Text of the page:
Cultural competency can help improve health equity
When we think of a visit to the doctor or a mental health specialist, a common experience emerges. In the case of the doctor, questions are asked, knees are tapped, hearts are listened to, and height and weight measured. With a mental health clinician, questions are asked, questions are answered and a meaningful conversation ensues.
However, what may seem like a common experience, in fact, may not be one. The clinical activities may be the same, but based upon one’s ethnicity or cultural background and the provider’s manner of delivering those clinical activities, the understanding and response to them may not be. Culture can refer to “group membership, such as racial, ethnic, linguistic or geographical groups, or as a collection of beliefs, values, customs, ways of thinking, communicating and behaving specific to a group,” according to the Centers for Disease Control and Prevention.
As Beacon Health Options recognizes July as Minority Mental Health Awareness Month, we want to highlight culture’s importance to healthcare. It informs concepts of health and healing; how illness and its causes are perceived; behaviors of individuals seeking care; and attitudes towards providers. If those perceptions are not understood by providers, then a healthcare visit — physical or mental — is not as effective as it should be. Cultural competence, therefore, is the ability to interact effectively with people from different cultures.
The importance of communication
Effective communication is critical to cultural competency. Communication techniques can range from translation services to eye contact to asking the right questions and listening appropriately to the answers. Excellent communication is more than a positive experience. According to The Joint Commission, it has been linked to:
- An increase in patient and clinician satisfaction
- Better adherence to treatment recommendations
- Improved health outcomes overall
Excellent communication is particularly important as approximately one-third of people have limited health literacy — the ability to obtain and understand basic health information and services needed to make decisions based on individual needs. In other words, people with limited health literacy are unable to take care of their health well. More specifically, limited health literacy is associated with poor management of chronic diseases, an inability to adhere to medication regimens, increased hospitalizations, and poor health outcomes. As we become more culturally competent, we can communicate information in a way that is appropriate and meaningful to the patient, thus improving health literacy.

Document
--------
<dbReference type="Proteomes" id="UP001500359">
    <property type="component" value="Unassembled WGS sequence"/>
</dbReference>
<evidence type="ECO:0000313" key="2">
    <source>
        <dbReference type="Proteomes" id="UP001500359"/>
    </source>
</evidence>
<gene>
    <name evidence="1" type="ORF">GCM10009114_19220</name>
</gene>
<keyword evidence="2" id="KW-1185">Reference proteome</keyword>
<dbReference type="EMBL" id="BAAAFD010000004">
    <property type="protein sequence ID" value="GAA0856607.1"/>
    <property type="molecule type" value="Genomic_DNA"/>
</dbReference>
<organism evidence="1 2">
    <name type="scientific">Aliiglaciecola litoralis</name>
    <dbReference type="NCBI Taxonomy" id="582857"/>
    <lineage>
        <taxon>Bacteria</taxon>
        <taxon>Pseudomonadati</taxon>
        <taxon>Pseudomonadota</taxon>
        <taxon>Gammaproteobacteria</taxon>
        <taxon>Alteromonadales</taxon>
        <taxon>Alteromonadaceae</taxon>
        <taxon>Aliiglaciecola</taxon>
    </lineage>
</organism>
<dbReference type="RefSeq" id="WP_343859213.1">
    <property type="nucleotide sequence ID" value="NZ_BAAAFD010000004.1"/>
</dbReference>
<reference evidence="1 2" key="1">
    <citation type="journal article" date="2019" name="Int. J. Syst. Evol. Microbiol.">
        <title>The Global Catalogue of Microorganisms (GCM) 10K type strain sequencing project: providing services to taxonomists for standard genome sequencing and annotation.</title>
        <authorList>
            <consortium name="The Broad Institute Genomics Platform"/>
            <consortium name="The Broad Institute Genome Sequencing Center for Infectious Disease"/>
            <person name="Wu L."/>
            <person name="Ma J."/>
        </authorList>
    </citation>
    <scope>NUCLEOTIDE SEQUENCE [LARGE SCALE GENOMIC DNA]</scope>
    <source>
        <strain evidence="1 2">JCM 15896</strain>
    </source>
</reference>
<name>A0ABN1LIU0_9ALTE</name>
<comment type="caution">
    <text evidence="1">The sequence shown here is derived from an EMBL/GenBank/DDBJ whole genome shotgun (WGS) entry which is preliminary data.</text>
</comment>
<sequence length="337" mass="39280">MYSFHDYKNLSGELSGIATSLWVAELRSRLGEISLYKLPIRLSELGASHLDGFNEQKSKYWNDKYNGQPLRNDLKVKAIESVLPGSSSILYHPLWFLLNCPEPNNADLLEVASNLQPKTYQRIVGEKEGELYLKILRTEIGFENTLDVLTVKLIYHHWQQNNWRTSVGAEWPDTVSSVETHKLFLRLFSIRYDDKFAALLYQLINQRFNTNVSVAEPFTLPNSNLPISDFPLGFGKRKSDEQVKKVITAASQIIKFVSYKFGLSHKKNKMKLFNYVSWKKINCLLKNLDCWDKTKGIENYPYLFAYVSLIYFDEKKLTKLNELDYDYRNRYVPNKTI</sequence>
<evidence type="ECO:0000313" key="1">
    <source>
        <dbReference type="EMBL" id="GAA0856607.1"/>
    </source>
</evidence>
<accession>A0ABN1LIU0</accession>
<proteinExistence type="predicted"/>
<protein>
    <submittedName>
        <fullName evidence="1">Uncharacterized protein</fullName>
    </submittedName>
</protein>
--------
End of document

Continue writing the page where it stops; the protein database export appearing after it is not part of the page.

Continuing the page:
Improving cultural awareness
Communication techniques come in many forms, both verbal and nonverbal. Consider the following tips from the health Industry Collaboration Effort for enhancing your communication skills.
Styles of speech: People of different backgrounds will vary in the speed of their speech and willingness to interrupt.
Tip: Listen to the volume and speed of speech as well as the content and modify your own speech to match your patient’s to help that person feel more comfortable.
Eye contact: Eye contact is very much connected to cultural background and life experience.
Tip: While European-based cultures interpret the failure to look someone in the eye as a sign of dishonesty or disrespect, many other cultures consider direct eye contact as rude. Therefore, never force a patient to make eye contact.
Body language: Sociologists say that 80 percent of communication is non-verbal, which can vary by culture, gender and age.
Tip: Follow the patient’s lead on physical distancing and touching. If you need to touch your patient, ask for permission. Also, gestures mean different things to different people so be conservative in your use of them.
Interpreter services: When speaking with someone with limited English proficiency, many of us make common mistakes, such as speaking more loudly or too rapidly. Sometimes, we rely on a family member to interpret when we shouldn’t.
Tip: Be sure to use telephonic or in-person interpretation services. Speak slowly and look at the patient while doing so, not the interpreter. Be sure to give the interpreter time to translate fully.
Reducing health disparities is within reach. The tips provided here are steps we can take today to help build one’s cultural competency to provide more effective, equitable care.